Premises liability: Gas explosion injures seven at college

An explosion rocked a college campus north of New York City, sending investigators scrambling to find the cause of the blast. The explosion, believed to be from gas, injured seven people who were on campus. A nearby middle school was evacuated as a precaution after the blast.

The sudden explosion badly damaged a building that houses the college’s business and leadership school. The force blew out doors and windows, pushed staircases aside and moved columns. Investigators said that elevated gas levels had been found in manholes around the building, and officials believe that could be the cause of the blast. The investigation was continuing.

The seven people injured were five employees and two college students, both adults, who were on campus during the school break. If classes had been in session, many more employees and students could have been in and around the building, leading to more injuries. As it stands, the seven people were taken to a local hospital for treatment, and one was transferred to another medical center for additional treatment.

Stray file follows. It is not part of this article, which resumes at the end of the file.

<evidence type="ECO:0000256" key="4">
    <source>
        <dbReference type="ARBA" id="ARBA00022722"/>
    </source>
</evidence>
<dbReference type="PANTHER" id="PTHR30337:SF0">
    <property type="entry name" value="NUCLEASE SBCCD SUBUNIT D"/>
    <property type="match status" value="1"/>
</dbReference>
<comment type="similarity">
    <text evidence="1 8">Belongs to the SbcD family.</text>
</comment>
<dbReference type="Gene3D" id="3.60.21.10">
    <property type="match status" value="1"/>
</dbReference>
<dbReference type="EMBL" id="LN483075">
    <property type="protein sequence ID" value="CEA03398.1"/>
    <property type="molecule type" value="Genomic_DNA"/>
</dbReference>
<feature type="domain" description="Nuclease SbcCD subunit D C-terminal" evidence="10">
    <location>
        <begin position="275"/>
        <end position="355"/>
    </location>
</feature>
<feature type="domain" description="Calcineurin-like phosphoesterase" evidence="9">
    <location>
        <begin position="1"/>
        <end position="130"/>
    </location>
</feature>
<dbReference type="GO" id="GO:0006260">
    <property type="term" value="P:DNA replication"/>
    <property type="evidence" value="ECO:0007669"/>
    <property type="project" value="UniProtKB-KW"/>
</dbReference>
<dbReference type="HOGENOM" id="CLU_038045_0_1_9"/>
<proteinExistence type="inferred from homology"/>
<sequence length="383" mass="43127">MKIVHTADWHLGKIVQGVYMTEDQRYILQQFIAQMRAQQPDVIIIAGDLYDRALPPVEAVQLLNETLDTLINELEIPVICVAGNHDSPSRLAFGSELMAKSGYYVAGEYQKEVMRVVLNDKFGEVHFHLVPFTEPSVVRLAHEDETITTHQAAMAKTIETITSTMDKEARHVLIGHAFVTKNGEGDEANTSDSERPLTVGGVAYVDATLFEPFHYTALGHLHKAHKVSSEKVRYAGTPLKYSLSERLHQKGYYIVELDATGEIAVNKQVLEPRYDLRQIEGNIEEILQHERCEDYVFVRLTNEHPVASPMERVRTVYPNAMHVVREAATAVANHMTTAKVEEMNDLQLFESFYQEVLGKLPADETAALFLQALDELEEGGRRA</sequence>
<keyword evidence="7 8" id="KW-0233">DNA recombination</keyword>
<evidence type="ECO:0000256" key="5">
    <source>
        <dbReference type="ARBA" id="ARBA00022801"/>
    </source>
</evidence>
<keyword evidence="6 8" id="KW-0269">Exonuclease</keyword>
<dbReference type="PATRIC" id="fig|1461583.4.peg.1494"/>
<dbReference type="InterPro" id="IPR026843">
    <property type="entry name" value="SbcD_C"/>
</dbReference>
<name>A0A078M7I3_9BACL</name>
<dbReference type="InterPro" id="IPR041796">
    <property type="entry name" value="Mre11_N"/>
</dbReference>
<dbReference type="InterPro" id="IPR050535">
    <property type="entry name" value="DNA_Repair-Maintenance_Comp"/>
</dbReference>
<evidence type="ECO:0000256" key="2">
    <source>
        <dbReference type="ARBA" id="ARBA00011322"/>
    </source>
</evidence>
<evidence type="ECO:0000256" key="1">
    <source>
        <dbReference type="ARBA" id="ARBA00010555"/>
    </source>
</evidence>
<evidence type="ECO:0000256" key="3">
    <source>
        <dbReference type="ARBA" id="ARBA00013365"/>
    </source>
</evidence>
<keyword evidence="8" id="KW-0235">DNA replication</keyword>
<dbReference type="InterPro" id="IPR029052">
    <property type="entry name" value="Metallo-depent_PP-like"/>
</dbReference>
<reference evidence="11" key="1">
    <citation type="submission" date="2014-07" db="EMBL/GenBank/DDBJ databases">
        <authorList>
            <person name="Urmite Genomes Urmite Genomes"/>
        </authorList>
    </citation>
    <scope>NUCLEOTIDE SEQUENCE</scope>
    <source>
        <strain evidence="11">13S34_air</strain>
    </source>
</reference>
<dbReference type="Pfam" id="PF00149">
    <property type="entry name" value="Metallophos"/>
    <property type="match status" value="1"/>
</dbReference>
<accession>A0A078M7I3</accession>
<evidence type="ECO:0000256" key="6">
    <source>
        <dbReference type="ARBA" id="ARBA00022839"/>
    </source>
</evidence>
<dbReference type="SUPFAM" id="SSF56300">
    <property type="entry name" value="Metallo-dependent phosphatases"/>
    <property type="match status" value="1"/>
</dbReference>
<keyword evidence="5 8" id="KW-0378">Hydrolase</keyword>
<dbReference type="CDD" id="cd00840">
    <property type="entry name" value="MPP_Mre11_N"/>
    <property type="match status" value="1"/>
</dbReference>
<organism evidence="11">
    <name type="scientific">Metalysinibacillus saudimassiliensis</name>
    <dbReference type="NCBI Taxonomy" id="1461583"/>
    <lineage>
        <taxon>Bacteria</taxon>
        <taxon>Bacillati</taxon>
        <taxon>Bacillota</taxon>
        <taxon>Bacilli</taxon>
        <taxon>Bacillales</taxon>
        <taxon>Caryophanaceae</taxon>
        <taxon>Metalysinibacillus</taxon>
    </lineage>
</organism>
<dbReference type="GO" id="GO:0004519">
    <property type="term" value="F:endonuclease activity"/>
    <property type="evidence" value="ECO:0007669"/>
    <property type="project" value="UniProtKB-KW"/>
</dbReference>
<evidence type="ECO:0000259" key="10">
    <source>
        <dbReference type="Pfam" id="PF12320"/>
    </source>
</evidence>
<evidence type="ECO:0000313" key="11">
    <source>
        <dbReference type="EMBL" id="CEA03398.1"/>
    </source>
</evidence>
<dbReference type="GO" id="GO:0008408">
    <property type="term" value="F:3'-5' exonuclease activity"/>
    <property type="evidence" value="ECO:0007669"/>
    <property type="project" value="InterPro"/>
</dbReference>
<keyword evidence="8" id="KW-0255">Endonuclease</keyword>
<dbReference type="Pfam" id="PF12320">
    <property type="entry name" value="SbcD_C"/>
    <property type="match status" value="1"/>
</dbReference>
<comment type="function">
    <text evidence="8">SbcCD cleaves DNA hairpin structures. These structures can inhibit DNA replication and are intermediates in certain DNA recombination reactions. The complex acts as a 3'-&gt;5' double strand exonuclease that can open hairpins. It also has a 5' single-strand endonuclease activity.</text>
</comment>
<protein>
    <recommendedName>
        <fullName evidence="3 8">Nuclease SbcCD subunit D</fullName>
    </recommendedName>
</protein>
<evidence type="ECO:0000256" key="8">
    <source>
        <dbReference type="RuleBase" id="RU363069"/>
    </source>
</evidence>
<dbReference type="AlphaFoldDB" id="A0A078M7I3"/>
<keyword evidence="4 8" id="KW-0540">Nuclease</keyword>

Gas explosions can happen due to many causes. In residential settings, they may be sparked by water heaters, heating systems, grills, generators and other household appliances and systems. As this explosion shows, they can also happen from gas leaks or the presence of gas elsewhere. These explosions can result in serious injuries or death.

Whether a home explodes from a malfunctioning water heater or a building collapses due to gas explosion, injured parties may have options. Depending on what caused the gas leak, a gas company or supplier, manufacturer of appliances or equipment or another party may be held accountable through a premises liability lawsuit.

Source: ABC 7, “Gas explosion damages building at Nyack College,” June 4, 2013